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“We’re better than New York, Milan and Paris” - Mark O’Keeffe on how Ireland became a global hairdressing leader

Despite the devastation of Covid-19 closures, the future is bright for Irish hairdressers, writes Sugar Culture salon group owner Mark O’Keeffe. However, today’s world-class stylists owe a great debt to the legends who blazed a trail down through past decades

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Mark O’Keeffe, hairdresser and managing director of the Sugar Culture Group. Photograph by: Barry McCall

Mark O’Keeffe, hairdresser and managing director of the Sugar Culture Group. Photograph by: Barry McCall

Taylor Odigie photographed for Life magazine in 2018. Hair designed by: James Coleman, Brown Sugar. Photograph by: Ian James White @ianjameswhite; Styling by: Roxanne Parker; Assisted by: Anne O’Shea; Clothing by: Colin Horgan

Taylor Odigie photographed for Life magazine in 2018. Hair designed by: James Coleman, Brown Sugar. Photograph by: Ian James White @ianjameswhite; Styling by: Roxanne Parker; Assisted by: Anne O’Shea; Clothing by: Colin Horgan

The 2015 L’Oreal Colour Trophy winning hair design by Aimee Penco and Elayne Archbold of Brown Sugar by Sugar Culture; South William St, Blackrock, Ranelagh, brownsugar.ie

The 2015 L’Oreal Colour Trophy winning hair design by Aimee Penco and Elayne Archbold of Brown Sugar by Sugar Culture; South William St, Blackrock, Ranelagh, brownsugar.ie

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Mark O’Keeffe, hairdresser and managing director of the Sugar Culture Group. Photograph by: Barry McCall

Ireland has one of the best hairdressing industries in the world. Whether it’s colouring, cutting or styling, we stand head and shoulders above many of the global epicentres of hair and fashion. Yes, I’m saying that we are better than New York, Milan and Paris. I believe that we are up there with London’s best, where a lot of our inspiration has traditionally come from.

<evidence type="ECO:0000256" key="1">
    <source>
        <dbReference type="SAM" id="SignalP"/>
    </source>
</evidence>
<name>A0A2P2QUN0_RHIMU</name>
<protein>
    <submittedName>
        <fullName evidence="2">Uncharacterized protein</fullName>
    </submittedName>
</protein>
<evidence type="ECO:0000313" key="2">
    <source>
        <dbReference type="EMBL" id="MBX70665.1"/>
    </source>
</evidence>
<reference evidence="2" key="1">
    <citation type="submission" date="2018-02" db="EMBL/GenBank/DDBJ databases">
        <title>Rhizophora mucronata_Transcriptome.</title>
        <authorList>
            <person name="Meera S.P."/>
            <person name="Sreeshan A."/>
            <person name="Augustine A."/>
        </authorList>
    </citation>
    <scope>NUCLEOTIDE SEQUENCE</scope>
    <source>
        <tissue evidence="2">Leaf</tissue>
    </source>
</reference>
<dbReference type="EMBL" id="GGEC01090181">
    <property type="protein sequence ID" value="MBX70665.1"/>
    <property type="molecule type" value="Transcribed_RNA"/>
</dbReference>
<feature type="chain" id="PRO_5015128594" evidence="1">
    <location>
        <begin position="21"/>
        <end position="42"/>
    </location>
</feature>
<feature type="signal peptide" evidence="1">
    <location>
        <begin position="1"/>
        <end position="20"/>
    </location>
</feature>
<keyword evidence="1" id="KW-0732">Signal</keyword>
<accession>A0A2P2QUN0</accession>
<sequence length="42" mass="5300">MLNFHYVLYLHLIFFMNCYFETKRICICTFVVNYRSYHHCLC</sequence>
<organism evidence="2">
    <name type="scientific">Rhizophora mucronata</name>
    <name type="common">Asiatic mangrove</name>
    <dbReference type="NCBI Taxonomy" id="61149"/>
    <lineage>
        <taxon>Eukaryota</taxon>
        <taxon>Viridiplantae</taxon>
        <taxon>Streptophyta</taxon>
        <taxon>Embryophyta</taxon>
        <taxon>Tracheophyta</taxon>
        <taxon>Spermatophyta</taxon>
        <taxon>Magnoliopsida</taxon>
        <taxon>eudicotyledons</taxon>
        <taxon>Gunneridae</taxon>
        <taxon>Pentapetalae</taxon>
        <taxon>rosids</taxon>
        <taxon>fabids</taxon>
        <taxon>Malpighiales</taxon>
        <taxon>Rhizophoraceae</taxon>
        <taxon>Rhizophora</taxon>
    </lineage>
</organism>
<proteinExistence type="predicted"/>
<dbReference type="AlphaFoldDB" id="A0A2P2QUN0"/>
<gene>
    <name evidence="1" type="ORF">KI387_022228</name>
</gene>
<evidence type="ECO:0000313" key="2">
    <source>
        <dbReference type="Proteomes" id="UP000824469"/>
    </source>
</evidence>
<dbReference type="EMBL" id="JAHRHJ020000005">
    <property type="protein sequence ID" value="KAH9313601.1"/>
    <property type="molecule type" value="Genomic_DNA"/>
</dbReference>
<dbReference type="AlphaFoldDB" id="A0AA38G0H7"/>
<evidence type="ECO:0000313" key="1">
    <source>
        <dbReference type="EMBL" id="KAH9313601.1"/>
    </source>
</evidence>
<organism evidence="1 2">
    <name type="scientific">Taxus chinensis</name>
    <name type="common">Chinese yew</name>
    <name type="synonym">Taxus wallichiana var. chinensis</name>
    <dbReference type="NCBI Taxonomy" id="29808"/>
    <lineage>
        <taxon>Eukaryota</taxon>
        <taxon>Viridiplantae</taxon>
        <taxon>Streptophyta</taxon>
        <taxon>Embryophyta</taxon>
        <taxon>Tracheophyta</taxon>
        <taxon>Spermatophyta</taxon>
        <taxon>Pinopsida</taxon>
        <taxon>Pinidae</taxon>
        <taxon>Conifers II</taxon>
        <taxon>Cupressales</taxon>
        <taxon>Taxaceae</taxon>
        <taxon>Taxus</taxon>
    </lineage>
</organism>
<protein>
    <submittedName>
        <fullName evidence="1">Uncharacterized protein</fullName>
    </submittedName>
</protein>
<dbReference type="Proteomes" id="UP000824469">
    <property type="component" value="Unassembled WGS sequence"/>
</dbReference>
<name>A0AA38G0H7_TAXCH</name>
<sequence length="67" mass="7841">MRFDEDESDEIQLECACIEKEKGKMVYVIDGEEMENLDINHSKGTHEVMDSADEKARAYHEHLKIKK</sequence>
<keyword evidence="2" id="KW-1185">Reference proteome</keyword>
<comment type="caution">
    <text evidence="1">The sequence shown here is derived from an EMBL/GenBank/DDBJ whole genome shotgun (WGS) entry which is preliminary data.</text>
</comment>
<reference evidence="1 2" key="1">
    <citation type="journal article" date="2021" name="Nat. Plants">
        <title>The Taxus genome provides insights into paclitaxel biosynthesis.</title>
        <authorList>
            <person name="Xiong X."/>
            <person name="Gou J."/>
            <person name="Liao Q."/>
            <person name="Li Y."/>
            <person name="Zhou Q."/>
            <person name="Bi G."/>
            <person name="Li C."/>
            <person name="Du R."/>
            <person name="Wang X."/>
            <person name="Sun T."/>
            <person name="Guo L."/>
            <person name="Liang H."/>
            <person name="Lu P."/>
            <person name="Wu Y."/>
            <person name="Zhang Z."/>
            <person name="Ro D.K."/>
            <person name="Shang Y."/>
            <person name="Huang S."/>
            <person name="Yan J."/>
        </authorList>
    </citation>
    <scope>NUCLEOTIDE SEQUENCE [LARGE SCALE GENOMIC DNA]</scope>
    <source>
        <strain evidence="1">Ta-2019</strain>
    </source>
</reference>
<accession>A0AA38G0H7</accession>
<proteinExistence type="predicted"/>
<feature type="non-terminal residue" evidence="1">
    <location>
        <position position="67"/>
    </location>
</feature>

In Ireland, our education and training are second to none, and we produce world-class professionals who are in demand in salons and at fashion weeks all over the globe.

Although I own and run some award-winning salons and invest heavily in training at Sugar Culture, neither myself nor my contemporaries can take all the credit for the current standard of hairdressing in Ireland — that came from those who came before us. If we are good now, that’s only because we are standing on the shoulders of giants.

1970s: Birth of a rock ‘n’ roll industry

The year was 1971. The city was Dublin. Rock ’n’ roll was everywhere. Brown Sugar and Stairway to Heaven were the songs that all the teenagers were playing on vinyl. Emerging from the shadow of the Stones and Led Zeppelin was the coolest band of the decade, Thin Lizzy. Then there was The Witches Hut. Sporting various takes of the bang-on-trend Dublin mullet, its superstar members looked like a band. But they were not the new Thin Lizzy — they were hairdressers. Under their boss, Tony Rodgers, they cultured, shaped and coloured an entire industry.

After training with Vidal Sassoon, London-born Rodgers had opened his famous salon in a basement on Dublin’s South Frederick Street in the mid-1960s. By the early 1970s, The Witches Hut was considered the top hairdressing salon in Ireland, where all the in-crowd went. The cuts were superb, but the customer service was unpredictable. You could be left waiting all day or kicked out for no reason. No one was ever sure of an appointment, but if you were lucky, you could be certain your hair would look amazing.

Dublin had never seen anything like it; music blared, staff danced, sang and snipped their way through the day. During the summer, the stylists took their work outside to showcase their skills to a passing audience.